This day in the afternoon, about an hour by sun, we came to the place where they intended, viz. an Indian town, called Wenimesset, northward of Quabaug. When we were come, Oh the number of pagans (now merciless enemies) that there came about me, that I may say as David, “I had fainted, unless I had believed, etc” (Psalm 27.13). The next day was the Sabbath. I then remembered how careless I had been of God’s holy time; how many Sabbaths I had lost and misspent, and how evilly I had walked in God’s sight; which lay so close unto my spirit, that it was easy for me to see how righteous it was with God to cut off the thread of my life and cast me out of His presence forever. Yet the Lord still showed mercy to me, and upheld me; and as He wounded me with one hand, so he healed me with the other.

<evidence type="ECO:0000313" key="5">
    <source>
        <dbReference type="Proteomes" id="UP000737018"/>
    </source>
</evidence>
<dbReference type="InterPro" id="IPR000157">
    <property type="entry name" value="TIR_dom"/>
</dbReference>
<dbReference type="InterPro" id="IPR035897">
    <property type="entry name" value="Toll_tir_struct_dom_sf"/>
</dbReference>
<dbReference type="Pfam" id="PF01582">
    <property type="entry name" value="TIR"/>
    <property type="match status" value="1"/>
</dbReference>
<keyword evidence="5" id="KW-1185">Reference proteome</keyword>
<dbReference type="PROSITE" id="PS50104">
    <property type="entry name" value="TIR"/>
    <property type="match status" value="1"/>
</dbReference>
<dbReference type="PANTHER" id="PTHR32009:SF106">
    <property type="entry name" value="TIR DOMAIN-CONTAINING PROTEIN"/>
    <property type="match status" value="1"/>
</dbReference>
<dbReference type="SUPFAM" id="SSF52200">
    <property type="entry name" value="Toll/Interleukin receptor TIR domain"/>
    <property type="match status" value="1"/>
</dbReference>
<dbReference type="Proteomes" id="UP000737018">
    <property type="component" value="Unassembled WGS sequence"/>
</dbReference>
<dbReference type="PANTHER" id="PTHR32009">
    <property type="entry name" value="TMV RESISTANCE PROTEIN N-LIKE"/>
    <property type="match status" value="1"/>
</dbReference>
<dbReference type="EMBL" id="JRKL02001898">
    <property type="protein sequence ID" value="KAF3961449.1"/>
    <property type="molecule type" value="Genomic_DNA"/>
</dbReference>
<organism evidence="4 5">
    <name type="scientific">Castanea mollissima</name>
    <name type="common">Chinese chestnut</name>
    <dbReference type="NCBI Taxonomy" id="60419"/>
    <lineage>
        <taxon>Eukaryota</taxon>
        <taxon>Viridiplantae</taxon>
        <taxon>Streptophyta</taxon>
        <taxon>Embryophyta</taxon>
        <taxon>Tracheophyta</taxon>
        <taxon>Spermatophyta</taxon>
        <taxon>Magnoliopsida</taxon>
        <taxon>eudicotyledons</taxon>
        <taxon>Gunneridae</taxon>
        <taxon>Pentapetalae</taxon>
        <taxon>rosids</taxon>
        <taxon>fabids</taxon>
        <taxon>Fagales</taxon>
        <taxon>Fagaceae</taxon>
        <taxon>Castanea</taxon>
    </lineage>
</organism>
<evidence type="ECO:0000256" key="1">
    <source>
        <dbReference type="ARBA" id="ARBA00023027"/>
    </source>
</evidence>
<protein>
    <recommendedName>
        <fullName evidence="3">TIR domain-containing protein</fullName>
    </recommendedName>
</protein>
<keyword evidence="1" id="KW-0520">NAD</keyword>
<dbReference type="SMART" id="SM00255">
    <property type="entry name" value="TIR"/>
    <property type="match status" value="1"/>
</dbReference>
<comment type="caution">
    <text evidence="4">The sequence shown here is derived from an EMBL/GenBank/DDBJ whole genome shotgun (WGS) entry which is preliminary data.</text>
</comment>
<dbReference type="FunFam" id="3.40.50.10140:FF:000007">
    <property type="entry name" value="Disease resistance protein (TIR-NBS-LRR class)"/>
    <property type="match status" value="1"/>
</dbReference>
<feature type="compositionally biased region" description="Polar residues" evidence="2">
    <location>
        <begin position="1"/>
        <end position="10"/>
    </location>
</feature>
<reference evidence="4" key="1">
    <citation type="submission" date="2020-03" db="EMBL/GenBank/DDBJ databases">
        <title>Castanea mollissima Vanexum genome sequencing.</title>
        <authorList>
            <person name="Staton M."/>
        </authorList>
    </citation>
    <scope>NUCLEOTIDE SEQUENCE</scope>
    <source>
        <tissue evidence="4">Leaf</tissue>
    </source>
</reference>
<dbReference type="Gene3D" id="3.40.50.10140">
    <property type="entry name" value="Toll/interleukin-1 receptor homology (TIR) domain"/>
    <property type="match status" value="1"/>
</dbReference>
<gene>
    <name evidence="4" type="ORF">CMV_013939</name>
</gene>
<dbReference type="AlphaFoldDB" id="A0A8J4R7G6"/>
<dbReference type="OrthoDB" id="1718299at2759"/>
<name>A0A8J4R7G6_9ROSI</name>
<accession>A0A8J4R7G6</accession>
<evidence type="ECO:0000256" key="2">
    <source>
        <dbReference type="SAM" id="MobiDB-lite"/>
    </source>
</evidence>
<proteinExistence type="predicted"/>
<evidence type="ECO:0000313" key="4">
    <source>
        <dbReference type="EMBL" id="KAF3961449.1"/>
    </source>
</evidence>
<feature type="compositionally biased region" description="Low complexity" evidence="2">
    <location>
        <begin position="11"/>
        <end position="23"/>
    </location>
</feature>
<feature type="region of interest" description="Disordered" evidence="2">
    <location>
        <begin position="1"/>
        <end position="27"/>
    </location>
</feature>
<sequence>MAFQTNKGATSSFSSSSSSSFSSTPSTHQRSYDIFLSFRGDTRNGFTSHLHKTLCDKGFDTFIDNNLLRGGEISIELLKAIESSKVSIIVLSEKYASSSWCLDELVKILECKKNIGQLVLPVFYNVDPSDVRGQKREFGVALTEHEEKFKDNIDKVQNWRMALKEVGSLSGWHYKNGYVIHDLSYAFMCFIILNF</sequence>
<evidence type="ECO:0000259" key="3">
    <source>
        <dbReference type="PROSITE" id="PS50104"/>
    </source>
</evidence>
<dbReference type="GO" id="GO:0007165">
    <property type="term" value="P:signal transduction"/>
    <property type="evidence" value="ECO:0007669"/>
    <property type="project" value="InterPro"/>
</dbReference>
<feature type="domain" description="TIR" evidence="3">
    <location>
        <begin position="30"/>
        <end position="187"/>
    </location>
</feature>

Nine days into her captivity, her poor daughter died in her arms. Her 10 year old daughter was also captive in a nearby Indian camp.
I had one child dead, another in the wilderness, I knew not where, the third they would not let me come near to: “Me (as he said) have ye bereaved of my Children, Joseph is not, and Simeon is not, and ye will take Benjamin also, all these things are against me.” I could not sit still in this condition, but kept walking from one place to another. And as I was going along, my heart was even overwhelmed with the thoughts of my condition, and that I should have children, and a nation which I knew not, ruled over them. Whereupon I earnestly entreated the Lord, that He would consider my low estate, and show me a token for good, and if it were His blessed will, some sign and hope of some relief. And indeed quickly the Lord answered, in some measure, my poor prayers; for as I was going up and down mourning and lamenting my condition, my son came to me, and asked me how I did.
She was eventually given a Bible, and despite the fact that she had memorized much of it, she was thrilled to read in it daily for comfort and encouragement. The Indians moved moved from one location to the next over many weeks. Each day of her captivity sounds like the book of Job: